PHILADELPHIA – Researchers have identified a powerful combination of antivirals to treat COVID-19. Combining the drug brequniar with remdesivir or molnupiravir — both approved by the U.S. Food and Drug Administration for emergency use — inhibited the SARS-CoV-2 virus in human respiratory cells and in mice, according to a new study led by researchers in the Perelman School of Medicine at the University of Pennsylvania and the University of Maryland School of Medicine. The findings, published this week in Nature, suggest that these drugs are more potent when used in combination than individually.
Though they have not yet been tested in clinical trials, the combinations of drugs identified in their study have the potential to become very promising COVID-19 treatments, says principal investigator Sara Cherry, PhD, a professor of Pathology and Laboratory Medicine at Penn, who led the research with David Schultz, PhD, technical director of the Penn High-Throughput Screening Core, and Matthew Frieman, PhD, of the Center for Pathogen Research at the University of Maryland School of Medicine, along with collaborators from the National Institutes of Health.
“Identifying combinations of antivirals is really important, not only because doing so may increase the drugs’ potency against the coronavirus, but combining drugs also reduces the risk of resistance,” Cherry said.
SARS-CoV-2, the virus that causes COVID-19, has infected 382 million people and led to 5 million deaths worldwide. There remains an urgent need for therapeutics to treat COVID-19, which has been amplified by the emerging threats of new variants that may evade vaccines. In response to this demand, Cherry and a team of collaborators have screened 18,000 drugs in search of antiviral activity, using live SARS-CoV-2 infection in human respiratory epithelial cells, because lung cells are the major target for the virus.
The researchers identified 122 drugs that showed antiviral activity and selectivity against the coronavirus, including 16 nucleoside analogs — the largest category of antivirals that are used clinically. Among the 16 were remdesivir, which is given by injection into a vein and has been approved by the FDA to treat COVID-19, and molnupiravir, an oral pill that was authorized for use in December.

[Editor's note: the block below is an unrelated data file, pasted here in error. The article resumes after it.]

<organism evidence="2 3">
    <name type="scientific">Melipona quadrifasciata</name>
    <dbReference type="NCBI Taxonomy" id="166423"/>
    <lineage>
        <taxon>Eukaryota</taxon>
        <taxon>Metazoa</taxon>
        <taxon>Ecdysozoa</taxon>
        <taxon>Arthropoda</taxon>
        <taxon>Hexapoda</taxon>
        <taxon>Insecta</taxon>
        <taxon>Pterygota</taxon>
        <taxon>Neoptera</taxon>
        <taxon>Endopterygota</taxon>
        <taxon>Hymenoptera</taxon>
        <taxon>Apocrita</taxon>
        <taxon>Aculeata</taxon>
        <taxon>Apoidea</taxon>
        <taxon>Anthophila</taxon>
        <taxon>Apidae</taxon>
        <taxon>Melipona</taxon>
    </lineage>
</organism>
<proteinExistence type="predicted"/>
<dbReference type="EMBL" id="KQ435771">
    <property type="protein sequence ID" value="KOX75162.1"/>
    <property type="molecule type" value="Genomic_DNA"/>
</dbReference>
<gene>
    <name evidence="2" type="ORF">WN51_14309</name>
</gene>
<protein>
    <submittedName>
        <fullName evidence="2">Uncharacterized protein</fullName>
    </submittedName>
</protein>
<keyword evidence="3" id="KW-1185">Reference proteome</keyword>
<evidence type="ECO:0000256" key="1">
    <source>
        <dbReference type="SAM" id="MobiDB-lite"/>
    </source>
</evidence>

Also among the 122 drug candidates, the researchers identified a panel of host nucleoside biosynthesis inhibitors, including the experimental drug brequinar. Nucleoside biosynthesis inhibitors work by blocking the body’s own enzymes from making nucleosides, which prevents the virus from being able to “steal” RNA building blocks and replicate. Brequinar is currently being tested in clinical trials as a COVID-19 treatment and as part of a potential combination therapy for some cancers.
Cherry and collaborators hypothesized that combining brequinar with a nucleoside analogue, such as remdesivir or molnupiravir, could work “synergistically” to create a more potent effect against the virus. Synergistic interactions occur when the total effect of two or more drugs is greater than the sum of the individual effects of each drug.
“We thought that using these nucleoside analogues while also reducing the levels of the host’s nucleoside building blocks might work together to super destroy the virus,” Cherry said. “It is really amazing that when you combine them, the virus is completely dead.”
The researchers tested the drugs in lung cells as well as in mice, and found that these combinations were highly effective against multiple strains of the coronavirus, including the delta variant. The team is now in the process of testing the drugs against omicron.
Additionally, the researchers found that Paxlovid — an oral antiviral that was also recently authorized by the FDA — could be combined with remdesivir or molnupiravir for an “additive” effect against SARS-CoV-2.
The next step would be for these drug combinations to be tested in clinical trials.
“As new strains of the virus emerge, the need for new treatments will remain critical,” said Frieman, co-principal investigator of the study. “We now know that there are a number of powerful drug combinations that have the potential to alter the trajectory of the virus.”
This work was supported by grants from the National Institutes of Health (R01AI074951, R01AI122749, 1R21AI151882, R01AI140539), as well as funding from the Penn Center for Precision Medicine, Mercatus, and the Bill and Melinda Gates Foundation.
Penn Medicine is one of the world’s leading academic medical centers, dedicated to the related missions of medical education, biomedical research, and excellence in patient care. Penn Medicine consists of the Raymond and Ruth Perelman School of Medicine at the University of Pennsylvania (founded in 1765 as the nation’s first medical school) and the University of Pennsylvania Health System, which together form a $8.9 billion enterprise.
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Pyrimidine inhibitors synergize with nucleoside analogues to block SARS-CoV-2
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